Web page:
The Gingerbread Scam


“Where are the gingerbread?” my friend asked. Having just arrived home from work, she was standing at the fridge looking for the fruits, or rather biscuits, of last night’s hard labour.

By way of an answer my friend’s husband proudly told her, “Our daughter is amazing.”

She was pleased to hear this. She needed some good news.

Just that morning she’d had an annoying situation where a local journalist didn’t show up to photograph her daughter with the gingerbread they’d made for a cutesy article. The stress was compounded because she’d gotten time off work that morning to make the appointment and she’d stayed up making the yummies the night before, and, worst of all, her seven year old daughter was devastated when they didn’t show up.

But it was okay. It turns out her daughter had gotten 0ver it.

And now the reporter would be here the following morning to take the photos.

“Where are my gingerbread?” she repeated more urgently. “They’re supposed to be coming tomorrow morning now to take the photos. I need them.”

“I told you,” said her husband. “Ask your daughter.”

So she did, while she set about ferreting through her pantry and fridge for ingredients. And the response she got warmed her heart and made the idea of baking for a second night in a row more tenable.

At least, initially.

“I gave them to old people,” her daughter explained. “You know how old people like to have something to eat with their cup of tea. I gave them to the old people in the street.”

My friend’s chest swelled as she hugged her daughter and exclaimed, “That’s so wonderful of you!”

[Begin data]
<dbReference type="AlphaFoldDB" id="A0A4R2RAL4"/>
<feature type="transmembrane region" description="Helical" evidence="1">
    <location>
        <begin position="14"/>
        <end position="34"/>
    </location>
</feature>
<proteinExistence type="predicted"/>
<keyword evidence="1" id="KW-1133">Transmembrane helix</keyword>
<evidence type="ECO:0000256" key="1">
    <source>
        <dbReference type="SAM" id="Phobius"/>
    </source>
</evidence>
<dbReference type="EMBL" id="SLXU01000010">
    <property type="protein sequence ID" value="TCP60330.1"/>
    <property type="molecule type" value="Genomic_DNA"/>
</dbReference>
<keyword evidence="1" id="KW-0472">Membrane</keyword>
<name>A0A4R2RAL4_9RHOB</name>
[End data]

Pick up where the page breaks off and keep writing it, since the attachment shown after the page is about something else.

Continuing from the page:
“You haven’t heard the best bit yet,” said her husband.

“And I made $26!”

After a pregnant pause big enough to rival Octomum, my friend asked, “What do you mean?”

“I made $26!” repeated her daughter. She grinned for emphasis.

“You sold them? I thought you said you gave them away?”

“For money,” said her husband, like his wife was missing the important bit.

“It’s not giving them away if they’re paying for them,” my friend explained to her husband.

“I still gave them to the old people,” said the young Miss. “And they gave me money.”

So now my friend was  spending a night making two batches of gingerbread.


Well, the second batch was suddenly spoken for because several pointed questions later it turned out there was no way of knowing how much money everyone paid.

“You two,” my friend told her husband and her daughter sternly, “will go back to each and every house in this street tonight and give them more gingerbread by way of an apology. And, more importantly, you will explain to them MY MOTHER DID NOT KNOW I WAS TAKING YOUR MONEY!”

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“Raising a family on little more than laughs”

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